Harry J. Bruce was the retired chairman, president and CEO of the Illinois Central Railroad and a long-serving corporate director when he wrote a cover story for Directors & Boards in 1997 titled “Duty, Honor, Company.” This is an excerpt from his article.

Board interview basics

 

Wondering why Sam or Susan got on the board and you didn’t? The answer is often the interview. Candidates think they’re prepared, when frequently that is not the case.


Dr. Dee Soder is the founder and managing partner of The CEO Perspective Group (www.ceo
perspective.com). She advises top management and boards on a wide range of issues, and her work includes highly sensitive executive and director assessments and coaching. She has advised a number of the executives selected in the Directors & Boards series of “Directors to Watch” and has written several articles for the journal over the years. She can be contacted at dee@ceoperspective.com

Dynamics of the 'board interview

 

Board members are no longer handpicked by CEOs to hand-stamp the CEO’s policies. All board members know the importance to effective corporate governance of choosing a new member. The nominating and governance committee has responsibility to manage the process but it is truly an inclusive role once the committee narrows its selection to the top one or two candidates. Shareholders vote on the new member at the subsequent annual meeting.


Blythe McGarvie joined the Harvard Business School faculty in 2012 as a senior lecturer of business administration. She had been chief executive officer of LIF Group, a firm that provided strategic and financial counsel to help clients achieve economic objectives and enhance their corporate governance. Prior to founding the firm in 2003 she was based in Paris as the executive vice president and CFO of BIC Group. She is a director of Accenture Ltd., LKQ Corp., Sonoco Products Co., Viacom Inc., and Wawa Inc. and formerly served on the boards of Lafarge NA, Pepsi Bottling Group Inc., and Travelers Companies Inc. She is the author of Shaking the Globe: Courageous Decision-Making in a Changing World (Wiley, 2009). She can be contacted at bmcgarvie@hbs.edu.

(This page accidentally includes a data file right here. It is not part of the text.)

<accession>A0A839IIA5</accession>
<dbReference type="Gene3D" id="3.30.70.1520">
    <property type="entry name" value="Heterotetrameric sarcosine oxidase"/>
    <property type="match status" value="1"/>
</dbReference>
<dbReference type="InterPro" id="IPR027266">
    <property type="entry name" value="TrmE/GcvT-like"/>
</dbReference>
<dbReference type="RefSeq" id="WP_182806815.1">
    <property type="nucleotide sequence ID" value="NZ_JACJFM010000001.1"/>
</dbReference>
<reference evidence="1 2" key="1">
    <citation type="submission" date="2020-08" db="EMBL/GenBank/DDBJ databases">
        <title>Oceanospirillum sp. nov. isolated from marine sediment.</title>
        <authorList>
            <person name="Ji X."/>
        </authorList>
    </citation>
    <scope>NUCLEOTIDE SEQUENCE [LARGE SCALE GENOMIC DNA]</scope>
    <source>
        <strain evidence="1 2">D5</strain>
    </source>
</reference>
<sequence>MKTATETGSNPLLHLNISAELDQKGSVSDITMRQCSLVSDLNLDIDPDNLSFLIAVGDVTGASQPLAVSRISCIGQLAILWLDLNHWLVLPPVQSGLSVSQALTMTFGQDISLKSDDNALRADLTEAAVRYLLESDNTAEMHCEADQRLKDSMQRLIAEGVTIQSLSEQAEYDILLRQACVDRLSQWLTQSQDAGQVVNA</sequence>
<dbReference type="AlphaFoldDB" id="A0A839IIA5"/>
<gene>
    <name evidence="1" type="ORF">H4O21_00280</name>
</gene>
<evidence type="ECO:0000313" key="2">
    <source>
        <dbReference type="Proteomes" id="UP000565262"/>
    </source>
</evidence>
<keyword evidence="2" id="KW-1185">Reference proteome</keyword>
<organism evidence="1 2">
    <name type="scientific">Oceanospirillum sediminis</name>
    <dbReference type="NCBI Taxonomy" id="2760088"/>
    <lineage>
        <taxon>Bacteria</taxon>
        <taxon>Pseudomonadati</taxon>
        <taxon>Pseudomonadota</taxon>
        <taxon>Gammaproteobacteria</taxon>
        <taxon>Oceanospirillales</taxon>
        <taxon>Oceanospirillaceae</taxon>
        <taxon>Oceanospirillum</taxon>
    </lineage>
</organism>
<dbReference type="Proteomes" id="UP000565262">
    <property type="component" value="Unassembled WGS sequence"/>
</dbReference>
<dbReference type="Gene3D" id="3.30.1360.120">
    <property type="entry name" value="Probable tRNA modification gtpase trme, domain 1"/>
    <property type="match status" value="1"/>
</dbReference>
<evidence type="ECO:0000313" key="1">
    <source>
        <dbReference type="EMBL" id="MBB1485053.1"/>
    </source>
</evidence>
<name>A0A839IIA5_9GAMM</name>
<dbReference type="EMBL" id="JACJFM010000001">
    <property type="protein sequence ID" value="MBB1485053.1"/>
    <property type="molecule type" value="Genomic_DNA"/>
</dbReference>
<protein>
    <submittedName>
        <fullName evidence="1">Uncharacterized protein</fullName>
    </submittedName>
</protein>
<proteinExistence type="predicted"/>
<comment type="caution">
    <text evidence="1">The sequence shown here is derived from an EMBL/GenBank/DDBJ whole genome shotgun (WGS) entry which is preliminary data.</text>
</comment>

Machiavelli in the 'boardroom

 


Betsy Atkins is CEO of Bajacorp, an early stage venture capital firm she founded in 1993, and is a long-serving corporate director. She can be contacted at betsy@bajacorp.com.

Boards: Beware the 'winner's curse'

 

Many acquisitions fail to create value for the acquirer, and in most deals the benefits go largely to the seller. This reflects the highly competitive nature of the M&A market. It also reflects the large concentrated investment bet at premium prices of M&A transactions. Buyers, in effect, are prepaying for uncertain future revenue and cost synergies. Frequently, buyers overpay for the expected synergies based on managerial optimism, overconfidence, and the urge to beat competing bidders. 


The author can be contacted at rizzirisk@aol.com. Joe Rizzi has over 25 years of banking experience. He is also an instructor at Chicago-area universities, including Loyola and DePaul. He previously was a senior investment strategist for CapGen Financial, a private equity firm. This column is adapted from a piece he wrote for “MergerProf,” a blog on acquisitions, finance and governance that he co-authors with Dr. Ralph Walkling, director of the Center for Corporate Governance at Drexel University (www.mergerprof.com).

Cyber security risk: Key areas of focus

 


Dennis T. Whalen is Partner in Charge and Executive Director of KPMG’s Audit Committee Institute. Greg Bell is KPMG’s U.S. National Practice Leader, Information Protection & Business Resilience. The authors can be contacted at auditcommittee@kpmg.com.